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    Over 100 Kundiman fellows have called for the board’s resignation.

    Dan Sheehan

    May 21, 2024, 12:01pm

    Over one hundred Kundiman fellows and community members—including Ocean Vuong, Alexander Chee, and Solmaz Sharif—have signed an open letter calling for the resignation of the entire Board of Trustees of the prominent nonprofit organization for writers and readers of Asian American literature.

    The letter, which was published online yesterday evening and has already been viewed over 7o,ooo times on X alone, begins:

    To our communities,

    We, a concerned collective of fellows and community members, regret to inform the public that the Kundiman co-founders, Sarah Gambito and Joseph Legaspi, and Board of Trustees have failed our community. We can no longer allow this behavior to go unchecked, and believe that bringing this to the greater creative community will ensure proper accountability.

    After seven months of internal discussions, ongoing delays, institutional harm, and a lack of commitment on behalf of the board in the midst of an active genocide, we are left with no choice but to call for the resignation of each member of the current Kundiman Board of Trustees: Ricco Siasoco, Wylie Chen, Katrina Venturina, Nina M. Chung, and Chia-Chee Chiu.


    The letter goes on to detail a number of grievances and demands, all dating back to an October 11th incident in which the Kundiman co-founders and board “took to Kundiman’s social media accounts to delete a staff-posted statement of solidarity with Palestinians and replaced it with one that conflated Jewish lives with Israel while also erasing Gazans entirely.”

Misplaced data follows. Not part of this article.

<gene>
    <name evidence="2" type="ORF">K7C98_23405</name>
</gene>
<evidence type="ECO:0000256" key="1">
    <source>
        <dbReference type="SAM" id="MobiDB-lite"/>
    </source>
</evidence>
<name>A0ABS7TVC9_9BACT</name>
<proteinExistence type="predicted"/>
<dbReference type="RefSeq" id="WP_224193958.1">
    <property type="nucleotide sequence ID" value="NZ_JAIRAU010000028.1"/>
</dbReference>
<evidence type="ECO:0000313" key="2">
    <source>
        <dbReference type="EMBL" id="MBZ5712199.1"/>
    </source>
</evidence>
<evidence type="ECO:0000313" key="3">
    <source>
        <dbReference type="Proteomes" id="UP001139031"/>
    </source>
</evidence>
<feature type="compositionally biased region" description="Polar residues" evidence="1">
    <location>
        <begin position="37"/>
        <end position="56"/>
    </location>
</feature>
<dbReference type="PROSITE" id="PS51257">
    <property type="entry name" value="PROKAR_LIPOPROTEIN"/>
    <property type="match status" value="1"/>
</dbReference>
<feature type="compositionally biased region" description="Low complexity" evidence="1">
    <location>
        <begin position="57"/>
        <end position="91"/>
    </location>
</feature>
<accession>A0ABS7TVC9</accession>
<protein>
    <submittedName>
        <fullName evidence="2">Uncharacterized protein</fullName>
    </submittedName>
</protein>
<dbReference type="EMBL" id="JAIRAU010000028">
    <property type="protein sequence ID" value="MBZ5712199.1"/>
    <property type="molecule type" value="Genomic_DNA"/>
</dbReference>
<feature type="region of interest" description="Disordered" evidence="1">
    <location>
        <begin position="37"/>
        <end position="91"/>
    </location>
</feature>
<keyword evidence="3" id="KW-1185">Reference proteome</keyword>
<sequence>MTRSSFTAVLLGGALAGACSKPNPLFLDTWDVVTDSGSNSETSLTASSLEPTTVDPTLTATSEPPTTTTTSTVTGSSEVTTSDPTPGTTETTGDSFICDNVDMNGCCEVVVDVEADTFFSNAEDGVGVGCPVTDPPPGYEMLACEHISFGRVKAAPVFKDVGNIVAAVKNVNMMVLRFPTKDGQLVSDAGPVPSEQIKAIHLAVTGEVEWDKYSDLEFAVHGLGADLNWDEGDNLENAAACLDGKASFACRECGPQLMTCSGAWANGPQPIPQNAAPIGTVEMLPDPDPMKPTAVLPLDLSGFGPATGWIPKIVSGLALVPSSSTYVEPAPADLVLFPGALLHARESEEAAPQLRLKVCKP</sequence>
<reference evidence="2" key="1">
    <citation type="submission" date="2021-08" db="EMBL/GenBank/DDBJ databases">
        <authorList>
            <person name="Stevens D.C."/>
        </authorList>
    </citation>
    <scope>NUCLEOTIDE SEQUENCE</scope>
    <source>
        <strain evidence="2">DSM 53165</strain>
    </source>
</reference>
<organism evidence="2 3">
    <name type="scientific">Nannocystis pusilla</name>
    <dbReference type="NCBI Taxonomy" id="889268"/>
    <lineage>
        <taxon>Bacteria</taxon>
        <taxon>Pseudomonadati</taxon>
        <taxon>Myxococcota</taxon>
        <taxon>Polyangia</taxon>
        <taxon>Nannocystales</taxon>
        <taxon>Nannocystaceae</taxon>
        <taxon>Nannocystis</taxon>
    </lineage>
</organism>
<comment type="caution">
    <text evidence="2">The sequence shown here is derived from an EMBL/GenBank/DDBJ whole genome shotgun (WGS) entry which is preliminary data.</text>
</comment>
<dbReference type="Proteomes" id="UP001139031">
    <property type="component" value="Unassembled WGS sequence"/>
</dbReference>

A full timeline of what happened next can be read here.

    If demands (which include the appointment of an interim board to take up the operations of Kundiman for 6 months in order to facilitate “the restructuring of the organization to be community-centered”) are not met, the organizers of the open letter say they will escalate “into a total boycott” of Kundiman.


    The letter closes with the following:

    While some of us debated whether we should also engage in a mass exodus from Kundiman, we refrain from doing so at this time. We refuse to abandon staff, leaving them to contend with the harms of this board alone. It cannot be understated: Kundiman is not a property owned and operated by a select few who have appointed themselves as our stewards. Kundiman is a space that derives its power, impact, and trust from the community of fellows and staff members who comprise it. To ignore, silence, and dismiss this growing majority of voices and to pursue a corporate model that stands in direct opposition to Kundiman’s values of generosity, inclusion, and courage, is a deep betrayal.


    You can add you own name to the letter here.



    On May 22, the Kundiman Board of Trustees issued the following statement:

    We have heard clearly that members of our communities are experiencing unimaginable levels of pain and real harm due to geopolitical devastation and humanitarian crisis. We see that many are seeking collective healing from these harms. We continue to emphasize the power of writing to amplify efforts for justice and human rights.

    Kundiman’s mission is to nurture generations of writers and readers of Asian American literature. We are an organization of and for writers, and we will continue to support writers who vocalize their positions through their writing.